“We can’t wait for the 2019 SummerFest! nightly entertainment series to begin at Barefoot Landing,” said Kim Kelley, marketing manager for Burroughs & Chapin, parent company of Barefoot Landing. “We have an exciting lineup of entertainers that includes new faces as well as a few returning favorites. We look forward to welcoming everyone to Barefoot Landing where they will experience great shopping, dining, and entertainment all while creating memories with their family and friends that will last a lifetime.”
To see the summer lineup calendar or for more information about Barefoot Landing, visit, follow on Facebook, Twitter and Instagram or call 843-272-8349.

North Myrtle Beach Farmer's Market Opens May 6, 2019

The North Myrtle Beach Farmers Market opens Monday, May 6 at 925 1st Avenue South, between the North Myrtle Beach Library and City Hall. 

The Market will be open 10:00 .a.m. – 3:00 p.m. each Monday through October 28.

The Market offers vegetables, fruits, baked goods, flowers, plants, seafood, artisan crafts, jams and jellies, and much more.

Parking: Please do not park in the library parking lot. There is some free on-site parking at the Market and plenty of free parking in the adjacent City Hall parking lot.

The North Myrtle Beach Farmers Market is part of the Waccamaw Market Cooperative (, whose members circulate to different Farmers Markets over the course of each week.

U.S. Army Corps of Engineers, Charleston District, Awards North Myrtle Beach Storm Damage Reduction Project Contract

North Myrtle Beach, SC – April 30, 2019 – On May 13, the U.S. Army Corps of Engineers, Charleston District, will begin a storm damage reduction (beach nourishment) project in North Myrtle Beach. Great Lakes Dredge and Dock Company, LLC will execute the project.

The public may track the progress of the project on a real-time basis by using the District’s web mapper at

It will take 30-45 days to complete the federally funded project.

For the first section of the project, the contractor will access the beach from Sea Mountain Highway. The contractor will set up a crane on the beach on Monday, May 6 to assemble the CRAB, the very tall, wheeled machine (see photo) that measures the grade/slope of the beach prior to and after nourishment. Trucks will back out onto beach on mats to provide the parts for CRAB construction.

During active construction, the vast majority of the beach will remain open and available for the public to enjoy.

The project, which replaces some 280,000 cubic yards of sand eroded by Hurricane Florence, originally was to merge with last year’s Hurricane Irma beach nourishment project but delays in completing the Myrtle Beach segment pushed the North Myrtle Beach segment into spring 2019. 

The project stretches for about 2.7 miles along the North Myrtle Beach shoreline from 22nd Avenue North to 54th Avenue North and from Ocean Creek Drive to 43rd Avenue South.

“This storm damage reduction project aims to minimize the impacts to people and property behind the dunes in a storm event,” said Wes Wilson, project manager. “While we acknowledge that people may see temporary inconveniences while the project is underway, the project has many long-term benefits, especially during storm season.”

During construction, Great Lakes Dredge and Dock Company works 24 hours a day, seven days a week, usually completing up to 500 feet per day, barring mechanical or weather/sea condition delays. This means that active construction moves quickly and will only be in front of any particular building or area for two or three days.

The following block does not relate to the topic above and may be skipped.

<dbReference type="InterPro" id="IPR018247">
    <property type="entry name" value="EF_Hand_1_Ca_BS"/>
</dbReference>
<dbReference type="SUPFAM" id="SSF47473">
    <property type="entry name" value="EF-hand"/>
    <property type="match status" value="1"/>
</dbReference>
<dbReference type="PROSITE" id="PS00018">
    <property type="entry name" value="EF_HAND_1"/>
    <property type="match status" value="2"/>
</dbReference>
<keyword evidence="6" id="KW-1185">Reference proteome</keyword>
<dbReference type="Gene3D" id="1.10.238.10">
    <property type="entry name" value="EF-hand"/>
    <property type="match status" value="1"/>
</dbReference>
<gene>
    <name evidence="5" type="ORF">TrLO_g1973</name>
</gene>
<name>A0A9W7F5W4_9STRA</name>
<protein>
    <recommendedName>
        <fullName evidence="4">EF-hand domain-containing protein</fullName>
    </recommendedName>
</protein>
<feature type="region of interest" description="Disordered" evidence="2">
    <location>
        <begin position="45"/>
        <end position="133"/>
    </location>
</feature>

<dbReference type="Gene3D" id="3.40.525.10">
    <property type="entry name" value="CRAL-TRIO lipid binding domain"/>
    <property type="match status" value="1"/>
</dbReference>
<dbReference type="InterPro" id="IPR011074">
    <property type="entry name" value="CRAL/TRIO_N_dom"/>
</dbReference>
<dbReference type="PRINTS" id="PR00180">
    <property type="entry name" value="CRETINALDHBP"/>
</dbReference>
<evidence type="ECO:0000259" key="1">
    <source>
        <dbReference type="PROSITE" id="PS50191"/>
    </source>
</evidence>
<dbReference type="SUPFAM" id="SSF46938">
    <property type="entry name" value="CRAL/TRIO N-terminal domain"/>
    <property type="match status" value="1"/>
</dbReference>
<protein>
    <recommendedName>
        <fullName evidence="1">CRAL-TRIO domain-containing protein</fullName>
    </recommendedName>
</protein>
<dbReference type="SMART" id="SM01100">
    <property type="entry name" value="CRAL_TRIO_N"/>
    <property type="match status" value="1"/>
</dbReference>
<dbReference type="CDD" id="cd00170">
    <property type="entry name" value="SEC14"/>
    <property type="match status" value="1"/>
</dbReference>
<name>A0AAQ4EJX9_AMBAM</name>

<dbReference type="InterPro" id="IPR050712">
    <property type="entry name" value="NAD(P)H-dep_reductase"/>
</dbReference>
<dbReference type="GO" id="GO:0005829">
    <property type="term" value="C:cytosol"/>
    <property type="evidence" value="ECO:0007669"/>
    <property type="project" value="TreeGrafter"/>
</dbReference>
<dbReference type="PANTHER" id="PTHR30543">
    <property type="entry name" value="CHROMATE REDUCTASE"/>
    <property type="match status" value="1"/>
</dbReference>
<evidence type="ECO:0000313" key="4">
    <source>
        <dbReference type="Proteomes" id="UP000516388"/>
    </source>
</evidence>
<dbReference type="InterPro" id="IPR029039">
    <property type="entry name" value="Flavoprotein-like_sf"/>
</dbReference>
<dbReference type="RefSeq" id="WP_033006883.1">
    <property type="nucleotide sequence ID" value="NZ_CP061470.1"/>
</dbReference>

Beach-goers may cross pipelines running along the beach, outside of any fenced areas, where the contractor places crossover sand ramps. The public should keep away from pipelines and only cross them at the sand ramps.

Since the project takes place during sea turtle nesting season, the contractor will comply with the requirements of the Endangered Species Act and the Marine Mammals Protection Act.

North Myrtle Beach Tree of the Month for May 2019

The North Myrtle Beach Tree City Board has selected a tulip poplar located on a lot owned by Mrs. Connie Gardner Knotts at 22nd Avenue South and Hillside Drive as Tree of the Month for May. The tree is about 40 years old. 

Tulip poplar is one of the tallest Native American hardwoods. Early North American explorers were impressed with the size of the tulip poplars discovered in the New World and used the tree to create long, straight logs to build cabins.

Samples of tulip poplar went to Europe for cultivation and today it is one of the most popular American trees grown in France and England.

After the Civil War, railroads accessed southern Appalachia and massive logging of tulip poplar ensued. The wood goes into furniture, flooring, general construction, plywood, and paper pulp.

Native Americans used tulip poplar to make dugout canoes and called it canoe tree.
Property owners and developers interested in finding out how they can preserve trees on their property may contact the North Myrtle Beach Tree City Board at

The Tree of the Month program began in 2010 as a way to recognize preserved trees in the city. It also provides a platform to remind people of the benefits and importance that trees offer in our everyday lives.

If you have a tree you would like to be considered for Tree of the Month, contact Parks & Grounds Superintendent Jim Grainger at (843) 280-5571 or via email at

Results - April 1 North Myrtle Beach City Council Meeting

City Council met in an April 1, 6:00 p.m. executive session and discussed an appointment to the Board of Zoning Appeals. Council also received a legal briefing on (1) a proposed Common Interest and Confidentiality Agreement between the City of Myrtle Beach and the City of North Myrtle Beach, (2) a proposed Confidentiality Agreement between municipalities and Horry County regarding I-73, (3) the Maritime parking lot, and (4) property acquisitions. Council took no action.